Pakistan’s trade deficit widened to about $20 billion in the last fiscal year, far more than the official and International Monetary Fund’s projections but marginally lower than the preceding year, as the government missed its first year’s export target.
The figures released by the Pakistan Bureau of Statistics (PBS) on Friday showed that the country exported $25.2 billion worth of goods compared to imports valued at $45.2 billion, leaving a gap of $19.98 billion in 2013-14 that ended on June 30.
Compared to the preceding year, the trade gap contracted by 2.5%, but it was far higher than the official and the IMF’s projection of $16.6 billion, suggesting the fixing of an unrealistic target by the PML-N government. The IMF too could not accurately project the trade gap.
The higher projected trade deficit will have a direct bearing on the country’s balance of payments position. The State Bank of Pakistan on Monday withdrew the balance of payments figures after releasing it in the morning.
Against the target of $26.6 billion, exports reached $25.2 billion at the close of fiscal year 2013-14, up 2.8% over $24.5 billion worth of shipments a year earlier, according to the PBS. The government has projected 3.6% growth in exports.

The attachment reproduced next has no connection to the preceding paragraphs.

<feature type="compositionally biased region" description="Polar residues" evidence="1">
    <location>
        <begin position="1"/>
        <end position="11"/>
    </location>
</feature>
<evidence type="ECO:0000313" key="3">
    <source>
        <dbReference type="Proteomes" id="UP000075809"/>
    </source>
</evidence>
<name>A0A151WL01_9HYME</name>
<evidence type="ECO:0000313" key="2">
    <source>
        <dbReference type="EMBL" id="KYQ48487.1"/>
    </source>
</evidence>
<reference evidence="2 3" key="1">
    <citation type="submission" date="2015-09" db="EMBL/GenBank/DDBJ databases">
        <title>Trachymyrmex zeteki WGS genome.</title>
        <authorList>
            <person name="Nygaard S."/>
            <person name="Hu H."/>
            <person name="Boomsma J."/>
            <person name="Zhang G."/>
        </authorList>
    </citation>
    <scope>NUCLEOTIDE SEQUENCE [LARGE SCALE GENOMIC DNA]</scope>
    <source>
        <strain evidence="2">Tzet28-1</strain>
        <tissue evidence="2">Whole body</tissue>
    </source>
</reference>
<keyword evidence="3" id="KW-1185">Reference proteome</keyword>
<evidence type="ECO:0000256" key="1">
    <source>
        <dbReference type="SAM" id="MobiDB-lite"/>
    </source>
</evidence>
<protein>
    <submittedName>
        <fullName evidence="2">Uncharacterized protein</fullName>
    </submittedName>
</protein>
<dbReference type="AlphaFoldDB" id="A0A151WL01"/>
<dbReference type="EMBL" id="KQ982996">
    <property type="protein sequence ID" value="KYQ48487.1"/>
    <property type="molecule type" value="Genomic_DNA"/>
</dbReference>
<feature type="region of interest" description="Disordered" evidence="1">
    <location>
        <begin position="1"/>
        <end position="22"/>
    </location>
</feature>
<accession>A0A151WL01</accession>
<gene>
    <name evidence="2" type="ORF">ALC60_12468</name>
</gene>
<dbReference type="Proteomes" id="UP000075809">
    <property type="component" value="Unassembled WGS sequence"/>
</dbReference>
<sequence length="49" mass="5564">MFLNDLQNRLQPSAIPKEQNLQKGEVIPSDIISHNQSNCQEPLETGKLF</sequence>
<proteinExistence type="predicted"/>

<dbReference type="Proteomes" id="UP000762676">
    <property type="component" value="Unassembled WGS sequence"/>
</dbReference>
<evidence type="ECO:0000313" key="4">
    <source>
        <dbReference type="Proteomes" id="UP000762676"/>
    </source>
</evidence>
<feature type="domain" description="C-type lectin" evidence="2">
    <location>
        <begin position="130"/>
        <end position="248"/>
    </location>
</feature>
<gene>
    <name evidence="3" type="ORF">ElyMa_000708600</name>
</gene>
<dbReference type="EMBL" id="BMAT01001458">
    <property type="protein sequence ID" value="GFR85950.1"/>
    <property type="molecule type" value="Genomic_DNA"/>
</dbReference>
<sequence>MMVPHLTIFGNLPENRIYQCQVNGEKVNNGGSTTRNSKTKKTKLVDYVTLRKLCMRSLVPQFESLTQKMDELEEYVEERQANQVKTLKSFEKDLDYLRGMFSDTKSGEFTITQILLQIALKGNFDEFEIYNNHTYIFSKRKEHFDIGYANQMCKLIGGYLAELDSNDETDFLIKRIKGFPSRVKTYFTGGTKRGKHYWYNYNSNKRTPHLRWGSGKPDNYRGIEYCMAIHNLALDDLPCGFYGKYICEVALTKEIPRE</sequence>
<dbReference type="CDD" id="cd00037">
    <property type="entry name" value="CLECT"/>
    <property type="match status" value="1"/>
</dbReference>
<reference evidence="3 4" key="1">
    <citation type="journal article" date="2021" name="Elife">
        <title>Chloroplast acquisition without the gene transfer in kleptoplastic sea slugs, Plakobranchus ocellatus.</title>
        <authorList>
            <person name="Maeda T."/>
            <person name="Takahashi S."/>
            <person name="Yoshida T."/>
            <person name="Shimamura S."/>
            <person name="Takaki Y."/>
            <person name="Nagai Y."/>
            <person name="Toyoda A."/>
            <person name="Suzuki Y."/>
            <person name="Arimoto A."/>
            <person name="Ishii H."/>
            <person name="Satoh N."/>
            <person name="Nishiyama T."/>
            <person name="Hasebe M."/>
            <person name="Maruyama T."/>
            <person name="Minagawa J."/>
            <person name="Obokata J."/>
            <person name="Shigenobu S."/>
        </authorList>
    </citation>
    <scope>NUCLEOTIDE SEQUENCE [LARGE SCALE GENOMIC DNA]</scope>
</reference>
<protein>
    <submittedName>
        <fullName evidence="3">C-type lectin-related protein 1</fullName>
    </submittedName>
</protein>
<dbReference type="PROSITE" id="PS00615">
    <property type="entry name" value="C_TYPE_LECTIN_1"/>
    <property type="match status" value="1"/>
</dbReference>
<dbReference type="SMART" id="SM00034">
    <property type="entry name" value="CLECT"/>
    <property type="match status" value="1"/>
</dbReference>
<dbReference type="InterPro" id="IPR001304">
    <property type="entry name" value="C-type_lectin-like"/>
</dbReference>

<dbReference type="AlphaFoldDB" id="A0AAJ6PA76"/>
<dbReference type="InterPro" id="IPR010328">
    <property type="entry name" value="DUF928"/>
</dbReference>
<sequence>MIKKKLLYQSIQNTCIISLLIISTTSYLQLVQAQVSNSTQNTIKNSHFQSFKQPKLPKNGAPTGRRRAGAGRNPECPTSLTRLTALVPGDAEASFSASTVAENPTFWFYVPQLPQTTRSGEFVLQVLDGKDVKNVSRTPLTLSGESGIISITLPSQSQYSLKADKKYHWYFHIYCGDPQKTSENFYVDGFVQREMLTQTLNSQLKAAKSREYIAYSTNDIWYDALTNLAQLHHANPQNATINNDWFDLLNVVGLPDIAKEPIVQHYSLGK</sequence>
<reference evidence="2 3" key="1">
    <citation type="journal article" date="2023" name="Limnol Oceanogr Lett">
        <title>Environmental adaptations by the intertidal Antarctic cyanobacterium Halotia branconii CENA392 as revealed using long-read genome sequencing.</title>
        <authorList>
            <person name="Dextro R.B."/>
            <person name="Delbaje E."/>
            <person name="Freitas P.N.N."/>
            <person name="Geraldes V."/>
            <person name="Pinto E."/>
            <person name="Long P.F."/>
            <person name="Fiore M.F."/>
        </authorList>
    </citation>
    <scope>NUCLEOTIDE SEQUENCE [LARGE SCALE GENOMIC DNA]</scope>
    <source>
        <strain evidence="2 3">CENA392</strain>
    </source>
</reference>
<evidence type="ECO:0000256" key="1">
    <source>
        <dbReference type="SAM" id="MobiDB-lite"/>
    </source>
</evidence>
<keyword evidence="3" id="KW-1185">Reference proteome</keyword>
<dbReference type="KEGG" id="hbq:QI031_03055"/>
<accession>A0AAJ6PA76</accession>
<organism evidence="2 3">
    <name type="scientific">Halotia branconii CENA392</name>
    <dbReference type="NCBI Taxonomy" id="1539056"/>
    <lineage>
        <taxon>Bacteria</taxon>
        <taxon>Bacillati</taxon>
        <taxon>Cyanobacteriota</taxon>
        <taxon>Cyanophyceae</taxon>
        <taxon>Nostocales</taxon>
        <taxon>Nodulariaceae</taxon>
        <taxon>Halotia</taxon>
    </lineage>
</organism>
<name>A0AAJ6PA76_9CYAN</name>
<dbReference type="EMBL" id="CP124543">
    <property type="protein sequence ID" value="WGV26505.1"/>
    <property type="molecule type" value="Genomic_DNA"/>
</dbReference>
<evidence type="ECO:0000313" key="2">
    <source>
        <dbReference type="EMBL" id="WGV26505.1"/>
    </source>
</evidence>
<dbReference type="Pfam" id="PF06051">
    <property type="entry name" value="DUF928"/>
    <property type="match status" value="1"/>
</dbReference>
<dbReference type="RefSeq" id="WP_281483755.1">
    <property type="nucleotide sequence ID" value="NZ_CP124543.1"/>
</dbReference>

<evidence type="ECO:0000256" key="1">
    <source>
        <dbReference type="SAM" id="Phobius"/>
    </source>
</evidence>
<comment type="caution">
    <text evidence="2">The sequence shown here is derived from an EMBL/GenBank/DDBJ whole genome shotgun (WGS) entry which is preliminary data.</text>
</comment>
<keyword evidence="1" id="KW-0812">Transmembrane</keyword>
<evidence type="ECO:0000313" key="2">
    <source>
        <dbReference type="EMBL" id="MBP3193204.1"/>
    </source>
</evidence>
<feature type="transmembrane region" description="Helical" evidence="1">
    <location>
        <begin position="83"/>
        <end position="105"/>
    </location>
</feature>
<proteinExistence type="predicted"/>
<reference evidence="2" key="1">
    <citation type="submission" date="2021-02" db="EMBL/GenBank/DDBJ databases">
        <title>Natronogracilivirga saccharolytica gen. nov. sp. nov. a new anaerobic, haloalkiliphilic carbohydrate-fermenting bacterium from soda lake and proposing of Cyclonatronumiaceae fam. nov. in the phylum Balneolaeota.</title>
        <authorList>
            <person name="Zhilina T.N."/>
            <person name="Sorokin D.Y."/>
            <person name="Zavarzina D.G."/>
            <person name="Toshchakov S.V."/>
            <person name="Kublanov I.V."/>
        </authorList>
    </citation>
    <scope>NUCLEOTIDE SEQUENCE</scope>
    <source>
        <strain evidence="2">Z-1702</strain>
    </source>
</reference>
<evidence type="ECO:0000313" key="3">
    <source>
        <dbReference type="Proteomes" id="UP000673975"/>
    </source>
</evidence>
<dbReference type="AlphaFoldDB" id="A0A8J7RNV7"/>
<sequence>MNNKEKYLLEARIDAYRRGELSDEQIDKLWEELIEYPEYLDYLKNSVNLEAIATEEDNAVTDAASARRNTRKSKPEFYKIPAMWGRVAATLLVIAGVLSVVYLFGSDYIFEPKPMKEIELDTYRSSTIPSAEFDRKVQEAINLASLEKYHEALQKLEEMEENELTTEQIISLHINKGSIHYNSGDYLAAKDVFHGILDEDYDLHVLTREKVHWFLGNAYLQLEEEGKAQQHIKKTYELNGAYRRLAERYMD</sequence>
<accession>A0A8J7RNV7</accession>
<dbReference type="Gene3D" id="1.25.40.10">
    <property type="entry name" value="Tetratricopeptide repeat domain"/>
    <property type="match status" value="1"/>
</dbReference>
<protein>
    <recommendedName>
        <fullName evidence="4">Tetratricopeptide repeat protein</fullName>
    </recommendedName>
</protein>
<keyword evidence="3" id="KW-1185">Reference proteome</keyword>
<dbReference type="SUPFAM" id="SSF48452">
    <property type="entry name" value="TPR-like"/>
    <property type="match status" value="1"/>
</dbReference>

It is not the first important target that the government has missed. Earlier, it missed key targets such as economic growth rate, investments, savings, inflation and foreign direct investment.
The import bill remained at $45.2 billion, showing a marginal growth of 0.36%, higher than the IMF and official projections. The government had projected a $43.3 billion import bill in its annual plan while the IMF had estimated imports at $42.7 billion.
Missing the trade deficit target by a wide margin will increase the current account deficit – the gap between external receipts and payments.
Higher-than-projected current account deficit will lead to a drawdown on foreign currency reserves held by the State Bank of Pakistan, currently standing at just $9.4 billion.
For the new fiscal year, the government has projected a trade deficit of $17.2 billion. It aims to take exports to $26.9 billion while the import bill could reach $44.2 billion.
Month-on-month trade figures showed that imports grew 18% and stood at $4.33 billion in June over May. In June, exports contracted by 4.3% to $2.1 billion over the previous month.
The trade deficit in the month alarmingly widened by almost half and stood at $2.3 billion on the back of dipping exports, according to the PBS.
The monthly trend was also reflected in year-on-year figures as the trade gap in June this year widened 30.9% compared to the corresponding month in the previous year and stood at $2.31 billion.
Exports slumped 6.7% to $2.1 billion this June, compared to last year while imports increased one-tenth to $4.4 billion.
Published in The Express Tribune, July 19th, 2014.
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